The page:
When she finds out she's been passed over for a promotion because her boss doesn't think she's stable enough, single woman Kate invents a fiancé out of Nick, a videographer she met at a wedding who's willing to play along.
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- Glenn Gordon Caron
English, Spanish (Neutral)Closed captioned
YesLanguage and sound
French: Dolby Digital Mono, English: Dolby Digital 2.0 Surround, English: Dolby Digital 5.1
Common Sense Note
Parents need to know that Kate lies to her boss, inventing a fiancé to give herself an air of stability. Much of the plot revolves around finessing farcical situations caused by the lie. Kate has an unrequited crush on the playboy Sam, but he only pursues her upon hearing news of her engagement, thinking she's unavailable. Kate wants to sustain the lie to keep him interested. They kiss in bed without clothes, but no body parts are shown. Characters say "s--t," "sucks," and "damn" and make sexual allusions. They also drink alcohol. There's not a lot here to interest kids, unless they're die-hard Jennifer Aniston fans.
- Sexual Content
- A couple is undressed but covered by sheets. A couple kisses heavily on a couch but remain clothed. Kate's mother asks if she's used contraception offscreen and she replies, "A diaphragm, a sponge, and a rubber." She also tells her mother, "We had sex, the really dirty kind."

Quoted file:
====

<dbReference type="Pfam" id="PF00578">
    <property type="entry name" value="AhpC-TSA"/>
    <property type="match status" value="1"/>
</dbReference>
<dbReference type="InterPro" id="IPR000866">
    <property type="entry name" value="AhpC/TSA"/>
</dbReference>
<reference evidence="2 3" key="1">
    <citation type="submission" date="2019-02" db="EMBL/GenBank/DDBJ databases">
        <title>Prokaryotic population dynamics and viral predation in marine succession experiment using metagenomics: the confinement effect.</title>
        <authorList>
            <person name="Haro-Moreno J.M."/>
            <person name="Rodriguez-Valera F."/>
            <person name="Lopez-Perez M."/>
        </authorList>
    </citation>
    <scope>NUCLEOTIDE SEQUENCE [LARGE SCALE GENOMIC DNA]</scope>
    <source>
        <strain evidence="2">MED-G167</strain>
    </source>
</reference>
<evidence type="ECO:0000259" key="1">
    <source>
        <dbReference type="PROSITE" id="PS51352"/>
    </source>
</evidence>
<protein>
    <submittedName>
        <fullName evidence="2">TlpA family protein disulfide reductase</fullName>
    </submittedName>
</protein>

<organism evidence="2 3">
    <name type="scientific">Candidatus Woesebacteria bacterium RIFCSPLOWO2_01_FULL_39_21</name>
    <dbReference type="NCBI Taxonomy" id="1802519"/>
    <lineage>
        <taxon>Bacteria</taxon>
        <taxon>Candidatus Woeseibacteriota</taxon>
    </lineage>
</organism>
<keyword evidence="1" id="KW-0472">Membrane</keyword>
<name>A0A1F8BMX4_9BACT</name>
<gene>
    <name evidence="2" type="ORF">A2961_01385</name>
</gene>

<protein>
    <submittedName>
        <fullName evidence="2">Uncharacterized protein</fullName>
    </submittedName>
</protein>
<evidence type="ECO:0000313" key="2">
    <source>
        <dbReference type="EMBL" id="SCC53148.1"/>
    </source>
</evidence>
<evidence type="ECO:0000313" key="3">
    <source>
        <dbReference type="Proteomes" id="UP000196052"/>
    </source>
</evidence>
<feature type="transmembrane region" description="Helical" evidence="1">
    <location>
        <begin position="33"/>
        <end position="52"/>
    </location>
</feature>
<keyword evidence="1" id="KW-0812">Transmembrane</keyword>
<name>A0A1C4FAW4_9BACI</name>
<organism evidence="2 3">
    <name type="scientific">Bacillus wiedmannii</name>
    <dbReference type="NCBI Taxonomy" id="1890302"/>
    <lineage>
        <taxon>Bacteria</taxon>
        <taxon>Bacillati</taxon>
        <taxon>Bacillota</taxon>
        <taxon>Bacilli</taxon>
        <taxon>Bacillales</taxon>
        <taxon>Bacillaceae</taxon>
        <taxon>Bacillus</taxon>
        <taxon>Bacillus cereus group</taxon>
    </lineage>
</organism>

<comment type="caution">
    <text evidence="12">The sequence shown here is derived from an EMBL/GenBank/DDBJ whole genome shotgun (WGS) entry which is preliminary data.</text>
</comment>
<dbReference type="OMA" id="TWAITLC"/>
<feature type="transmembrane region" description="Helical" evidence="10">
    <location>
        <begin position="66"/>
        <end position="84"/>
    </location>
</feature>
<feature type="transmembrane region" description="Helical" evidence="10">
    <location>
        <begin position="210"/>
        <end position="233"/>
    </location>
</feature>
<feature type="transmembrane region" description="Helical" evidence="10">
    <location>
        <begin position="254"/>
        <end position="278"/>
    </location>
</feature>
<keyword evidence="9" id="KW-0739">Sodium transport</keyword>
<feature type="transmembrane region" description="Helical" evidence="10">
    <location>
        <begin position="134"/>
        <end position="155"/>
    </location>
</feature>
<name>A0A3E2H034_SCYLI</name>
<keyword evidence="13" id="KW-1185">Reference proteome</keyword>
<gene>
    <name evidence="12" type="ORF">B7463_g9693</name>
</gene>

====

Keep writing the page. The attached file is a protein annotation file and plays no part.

- Not applicable
- "S--t," "s---ty," "crap," "sucks," and "damn."
- Social Behavior
- Although the nice guy seems to end up with the girl, at first he's part of a scheme in which he pretends to be Kate's fiancé to further her career. Lying and subterfuge play a big part in the plot.
- Gulden's Mustard gets a big plug as the client of the agency.
- Drugs / Tobacco / Alcohol
- Several characters drink alcohol.
- Age appropriate
- Not an issue
- Depends on your kid and your family
- Not appropriate for kids of the age most likely to want to see it